Ground questions our view. What situation are you encountering? Who is arriving?

Who are you in that situation? Are you projecting, reacting to circumstances, or observing circumstances? Can you access your awareness in the moment, or later upon reflection?

The grounding practice below involves three phases:

  1. What’s So: Observe What’s Happening in this Situation

  2. Intention: Create Aspirations for Direction.

  3. Motivation. Investigate What Moves You

I’ve developed each leg below with an inquiry for reflection.

Review the framework for “ground” below and bring it to different aspects of your life.


The foundation for “ground” is “to remember” each area.

Observe WHAT’S SO*

  • Acknowledge the situation as we find it and observe any conditions: distinguish facts (who, what, where, when) from any interpretation?
  • When distracted or “hooked” on an interpretation, notice your thinking[1] and bring yourself back to discern what’s happening.

Establish (Create) INTENTION

  • Presence your thoughts, attitude, or aspiration to set a purpose (or direction) deliberately.
  • How are your thoughts and attitude/aspirations aligned with your motivation?

Investigate MOTIVATION**

  • Investigate the reason, desire, rationale, and logic for WHY I am doing this?
  • Inquire, what is my motivation here? Are you internally (intrinsically) or externally (extrinsically) motivated?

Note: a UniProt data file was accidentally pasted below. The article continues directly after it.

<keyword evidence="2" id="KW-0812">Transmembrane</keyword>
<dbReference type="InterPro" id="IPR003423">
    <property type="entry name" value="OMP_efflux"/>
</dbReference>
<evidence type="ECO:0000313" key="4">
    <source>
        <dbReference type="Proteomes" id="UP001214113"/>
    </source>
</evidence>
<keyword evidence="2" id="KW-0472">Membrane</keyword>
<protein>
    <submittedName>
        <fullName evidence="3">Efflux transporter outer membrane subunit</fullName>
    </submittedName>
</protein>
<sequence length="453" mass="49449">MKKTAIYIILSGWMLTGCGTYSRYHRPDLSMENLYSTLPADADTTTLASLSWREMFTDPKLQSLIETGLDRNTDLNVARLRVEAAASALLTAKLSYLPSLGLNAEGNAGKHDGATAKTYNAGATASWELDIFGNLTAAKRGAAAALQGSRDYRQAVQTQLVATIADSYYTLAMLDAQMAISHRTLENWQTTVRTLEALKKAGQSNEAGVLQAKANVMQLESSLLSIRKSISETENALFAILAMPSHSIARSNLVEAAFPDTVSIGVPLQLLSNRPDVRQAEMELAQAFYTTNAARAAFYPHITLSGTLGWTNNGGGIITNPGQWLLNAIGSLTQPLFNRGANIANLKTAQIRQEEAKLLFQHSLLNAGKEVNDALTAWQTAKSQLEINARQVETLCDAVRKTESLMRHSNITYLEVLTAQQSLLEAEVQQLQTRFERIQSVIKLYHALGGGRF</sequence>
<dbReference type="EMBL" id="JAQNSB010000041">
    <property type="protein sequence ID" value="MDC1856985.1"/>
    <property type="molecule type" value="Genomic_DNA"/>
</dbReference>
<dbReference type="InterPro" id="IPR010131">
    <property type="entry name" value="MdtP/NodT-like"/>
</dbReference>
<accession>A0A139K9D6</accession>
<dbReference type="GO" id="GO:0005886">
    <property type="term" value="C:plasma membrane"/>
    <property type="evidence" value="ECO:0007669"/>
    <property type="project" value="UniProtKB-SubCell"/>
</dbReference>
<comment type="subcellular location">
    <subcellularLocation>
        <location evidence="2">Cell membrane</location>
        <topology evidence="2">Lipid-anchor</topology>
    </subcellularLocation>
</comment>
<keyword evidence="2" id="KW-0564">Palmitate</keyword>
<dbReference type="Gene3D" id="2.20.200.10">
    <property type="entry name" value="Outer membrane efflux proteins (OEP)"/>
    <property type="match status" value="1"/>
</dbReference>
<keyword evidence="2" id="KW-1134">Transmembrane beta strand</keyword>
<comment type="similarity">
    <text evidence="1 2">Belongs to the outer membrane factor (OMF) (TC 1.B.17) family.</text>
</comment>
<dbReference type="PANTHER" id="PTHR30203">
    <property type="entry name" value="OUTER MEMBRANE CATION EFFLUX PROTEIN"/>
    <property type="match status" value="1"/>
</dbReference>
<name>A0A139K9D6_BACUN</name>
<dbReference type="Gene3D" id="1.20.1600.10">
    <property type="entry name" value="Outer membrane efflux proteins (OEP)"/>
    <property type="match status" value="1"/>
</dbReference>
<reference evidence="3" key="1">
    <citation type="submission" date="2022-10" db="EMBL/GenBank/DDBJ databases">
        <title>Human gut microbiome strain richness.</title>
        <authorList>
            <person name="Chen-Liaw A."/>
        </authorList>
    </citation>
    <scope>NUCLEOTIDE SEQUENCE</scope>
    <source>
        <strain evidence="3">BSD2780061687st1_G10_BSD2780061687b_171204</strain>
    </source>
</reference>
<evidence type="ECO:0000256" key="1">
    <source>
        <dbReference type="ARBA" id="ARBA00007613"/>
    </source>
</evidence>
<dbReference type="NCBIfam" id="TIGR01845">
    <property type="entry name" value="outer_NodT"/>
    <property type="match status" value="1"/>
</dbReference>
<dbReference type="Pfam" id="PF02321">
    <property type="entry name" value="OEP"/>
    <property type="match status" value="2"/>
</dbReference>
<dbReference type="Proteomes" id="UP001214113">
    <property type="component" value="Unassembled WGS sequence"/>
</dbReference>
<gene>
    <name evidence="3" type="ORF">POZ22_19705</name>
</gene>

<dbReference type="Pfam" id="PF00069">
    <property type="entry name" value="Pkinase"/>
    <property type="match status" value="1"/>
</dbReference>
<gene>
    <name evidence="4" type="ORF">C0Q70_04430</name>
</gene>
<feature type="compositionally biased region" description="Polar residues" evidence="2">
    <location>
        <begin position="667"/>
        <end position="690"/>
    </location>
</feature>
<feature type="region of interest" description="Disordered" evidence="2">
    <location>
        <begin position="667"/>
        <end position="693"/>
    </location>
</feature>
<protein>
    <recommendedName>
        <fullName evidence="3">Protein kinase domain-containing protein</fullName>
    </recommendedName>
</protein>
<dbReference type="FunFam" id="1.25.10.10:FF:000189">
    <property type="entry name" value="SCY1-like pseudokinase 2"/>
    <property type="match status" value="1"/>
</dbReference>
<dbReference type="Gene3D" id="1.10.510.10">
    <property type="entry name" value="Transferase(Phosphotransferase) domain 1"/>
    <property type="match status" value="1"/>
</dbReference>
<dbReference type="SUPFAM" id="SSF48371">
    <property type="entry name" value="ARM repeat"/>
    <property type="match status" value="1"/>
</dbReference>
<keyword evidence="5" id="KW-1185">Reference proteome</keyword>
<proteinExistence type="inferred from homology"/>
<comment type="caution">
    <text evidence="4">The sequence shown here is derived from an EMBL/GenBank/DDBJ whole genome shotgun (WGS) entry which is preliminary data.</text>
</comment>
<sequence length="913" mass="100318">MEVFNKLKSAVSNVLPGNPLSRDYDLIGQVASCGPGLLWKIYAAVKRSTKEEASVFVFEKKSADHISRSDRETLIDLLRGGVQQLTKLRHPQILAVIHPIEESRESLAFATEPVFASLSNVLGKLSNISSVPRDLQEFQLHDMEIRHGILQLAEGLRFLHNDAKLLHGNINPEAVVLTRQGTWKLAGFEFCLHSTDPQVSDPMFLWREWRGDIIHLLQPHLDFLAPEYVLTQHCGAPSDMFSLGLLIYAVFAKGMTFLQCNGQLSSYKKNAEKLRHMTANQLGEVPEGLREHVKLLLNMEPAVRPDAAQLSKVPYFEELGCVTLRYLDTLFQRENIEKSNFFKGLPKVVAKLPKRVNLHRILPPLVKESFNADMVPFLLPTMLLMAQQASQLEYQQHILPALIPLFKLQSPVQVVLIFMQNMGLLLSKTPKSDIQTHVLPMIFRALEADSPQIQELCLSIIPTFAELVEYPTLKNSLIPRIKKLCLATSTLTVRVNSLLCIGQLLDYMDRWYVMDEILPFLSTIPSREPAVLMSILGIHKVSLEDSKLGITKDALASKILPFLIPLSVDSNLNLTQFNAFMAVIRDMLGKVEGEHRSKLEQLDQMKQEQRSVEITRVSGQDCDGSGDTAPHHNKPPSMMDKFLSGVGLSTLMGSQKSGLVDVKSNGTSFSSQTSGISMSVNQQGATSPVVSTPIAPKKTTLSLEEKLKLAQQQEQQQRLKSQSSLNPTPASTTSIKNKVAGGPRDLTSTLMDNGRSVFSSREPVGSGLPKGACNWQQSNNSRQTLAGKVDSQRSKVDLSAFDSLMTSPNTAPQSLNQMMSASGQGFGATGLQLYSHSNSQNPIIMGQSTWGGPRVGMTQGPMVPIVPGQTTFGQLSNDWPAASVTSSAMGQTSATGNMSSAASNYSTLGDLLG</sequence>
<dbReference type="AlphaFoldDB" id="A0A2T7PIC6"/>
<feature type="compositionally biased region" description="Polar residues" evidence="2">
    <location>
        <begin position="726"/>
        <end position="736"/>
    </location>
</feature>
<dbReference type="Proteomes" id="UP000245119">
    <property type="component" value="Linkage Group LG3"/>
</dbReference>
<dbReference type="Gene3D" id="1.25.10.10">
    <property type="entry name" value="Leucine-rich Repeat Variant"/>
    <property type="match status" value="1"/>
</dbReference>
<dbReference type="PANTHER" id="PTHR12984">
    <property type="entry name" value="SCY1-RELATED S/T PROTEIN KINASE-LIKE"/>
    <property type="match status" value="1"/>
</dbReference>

Below, find a slide frame with two slides that illustrate the Ladder of Inference, a mental model first described by organizational psychologist, Chris Argyris, and later popularized by Peter Senge in his book, The Fifth Discipline.

The ladder is made up of 7 rungs or stages that outline 1) the rapid process our minds go through to make conclusions and take action in a given situation, and 2) how this dynamic produces a “reflexive loop.

* to observe the strongest relationship with reality, to see things as they are, what is happening now as a matter of observed reality. We cannot walk unless our feet are on the ground.

** the root of the word motivation is motive, which is similarly defined as the reason for a particular action. Motivation means “to move” specifically to stimulate toward action.” In Buddhist psychology, it is a matter of desire, more specifically the desire to act accompanied with a sense of purpose. From Western psychology, intrinsic motivation involves performing a task because it’s personally rewarding to you. Extrinsic motivation involves completing a task or exhibiting a behavior because of outside causes such as avoiding punishment or receiving a reward.

[1] The practice of “pausing” can be one way to get ourselves “out here“ by slowing us down. This practice involves three techniques: To stop, connect with the ground (earth, or an object) and breathe deeply. Pausing creates openness to connect to the matter at hand “out here.”